The Realtors® Code of Ethics, and then some….

As I get ready to teach Code of Ethics on Friday, the 13th, I reflect back on what I learned about ethics from my MPA program. 

Ethics is a subject that applies to our business dealings as REALTORS®, but it is also at the root of our moral character as individuals, parents, and leaders. NAR established the REALTORS® Code of Ethics based on the fundamental golden rule: “Do unto others as you would have them do unto you”. The Golden Rule falls under duty theory in the family of normative ethics, but did you know there are actually three theories that guide our moral conduct? 

  • Duty Theory: Basically what NAR says…Avoid wronging others, treat people as equals, and promote the good of others. According to Kant’s categorical imperative, treat people as an end, not as a means to an end.
  • Virtue Theory places less emphasis on learning rules, and instead stresses the importance of developing good habits of character. Plato describes cardinal virtues as wisdom, courage, temperance and justice. Other important virtues are fortitude, generosity, self-respect, good temper, and sincerity. Aristotle believed that virtues are good habits that we attain.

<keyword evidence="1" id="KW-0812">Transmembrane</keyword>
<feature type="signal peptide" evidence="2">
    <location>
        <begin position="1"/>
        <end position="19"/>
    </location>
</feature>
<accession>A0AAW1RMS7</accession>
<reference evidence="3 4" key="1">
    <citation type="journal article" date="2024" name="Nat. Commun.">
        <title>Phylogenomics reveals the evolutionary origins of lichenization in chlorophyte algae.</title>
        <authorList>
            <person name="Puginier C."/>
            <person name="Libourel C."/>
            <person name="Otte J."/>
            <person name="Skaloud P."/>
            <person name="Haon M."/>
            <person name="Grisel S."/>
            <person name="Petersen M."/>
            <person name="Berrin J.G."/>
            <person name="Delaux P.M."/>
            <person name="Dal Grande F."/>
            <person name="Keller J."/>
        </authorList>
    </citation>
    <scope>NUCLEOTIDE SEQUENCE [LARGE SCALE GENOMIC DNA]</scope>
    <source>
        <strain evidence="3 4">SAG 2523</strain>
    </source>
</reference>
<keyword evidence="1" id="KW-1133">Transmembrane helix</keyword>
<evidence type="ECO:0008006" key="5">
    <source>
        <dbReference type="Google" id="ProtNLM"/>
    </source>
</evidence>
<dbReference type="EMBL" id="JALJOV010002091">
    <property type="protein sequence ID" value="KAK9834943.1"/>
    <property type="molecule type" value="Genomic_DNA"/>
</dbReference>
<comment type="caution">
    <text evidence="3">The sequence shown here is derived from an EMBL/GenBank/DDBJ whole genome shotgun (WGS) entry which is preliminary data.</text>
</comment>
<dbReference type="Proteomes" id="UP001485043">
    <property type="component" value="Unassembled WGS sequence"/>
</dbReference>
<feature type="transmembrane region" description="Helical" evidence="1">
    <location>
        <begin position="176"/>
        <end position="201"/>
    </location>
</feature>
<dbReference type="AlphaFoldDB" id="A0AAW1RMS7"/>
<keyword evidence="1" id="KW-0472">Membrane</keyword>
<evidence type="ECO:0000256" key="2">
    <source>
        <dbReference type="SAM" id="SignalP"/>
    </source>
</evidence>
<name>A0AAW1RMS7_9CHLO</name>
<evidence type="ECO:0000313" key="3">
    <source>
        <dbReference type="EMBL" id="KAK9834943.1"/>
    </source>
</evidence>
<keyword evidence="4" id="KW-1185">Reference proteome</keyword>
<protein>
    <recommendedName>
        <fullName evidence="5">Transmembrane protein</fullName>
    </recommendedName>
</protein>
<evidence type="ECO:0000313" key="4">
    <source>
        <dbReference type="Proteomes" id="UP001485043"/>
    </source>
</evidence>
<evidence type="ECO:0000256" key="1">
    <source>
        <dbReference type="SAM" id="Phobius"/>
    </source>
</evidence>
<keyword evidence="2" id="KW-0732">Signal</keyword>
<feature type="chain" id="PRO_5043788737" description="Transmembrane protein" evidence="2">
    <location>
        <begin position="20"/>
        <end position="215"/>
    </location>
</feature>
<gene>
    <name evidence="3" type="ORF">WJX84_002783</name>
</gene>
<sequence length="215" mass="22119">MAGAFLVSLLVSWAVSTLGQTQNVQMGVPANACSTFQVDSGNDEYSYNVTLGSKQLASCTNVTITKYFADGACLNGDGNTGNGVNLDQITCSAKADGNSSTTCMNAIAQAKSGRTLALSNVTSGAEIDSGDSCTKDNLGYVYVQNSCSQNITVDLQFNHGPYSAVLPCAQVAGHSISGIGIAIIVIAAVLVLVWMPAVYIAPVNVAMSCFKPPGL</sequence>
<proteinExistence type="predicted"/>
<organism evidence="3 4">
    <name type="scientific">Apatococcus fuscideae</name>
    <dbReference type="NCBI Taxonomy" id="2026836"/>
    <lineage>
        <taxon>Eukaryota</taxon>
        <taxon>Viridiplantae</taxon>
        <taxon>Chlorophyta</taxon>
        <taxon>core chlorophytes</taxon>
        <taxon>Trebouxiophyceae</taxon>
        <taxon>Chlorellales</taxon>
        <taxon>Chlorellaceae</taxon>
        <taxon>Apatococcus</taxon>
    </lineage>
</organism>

• Consequentialist Theory: An action is morally right if the consequences of that action are more favorable than unfavorable. Utilitarianism falls in this category – do the greatest good for the greatest number of people.  Think criminal justice – in other words if you don’t act ethically, there will be consequences!

From Donald Menzel’s Ethics Management for Public Administrators, here are a few integrity building tips for you, your staff, and even your children: 

  1. Take risks to oppose unjust acts (don’t just go along)
  2. Communicate Truthfully (don’t intentionally deceive others)
  3. Deal Fairly (don’t provide advantages or disadvantages because of affiliation or position)
  4. Honor Agreements (keep your commitments)
  5. Accept Personal Responsibility When Things Go Wrong
  6. Forgive individuals for mistakes or wrongdoing (Don’t hold grudges)
  7. Exhibit humility (Avoid unbridled ambition and emphasis of rank and status differences)
  8. Respect the dignity of individuals by giving earned recognition (don’t treat employees as simply vehicles for getting the work done)
  9. Celebrate the ability and good fortune of others (suppress envy) 

Enjoy and Best Wishes for a successful career, and a long life well lived!

Susy Hurlbert, CEO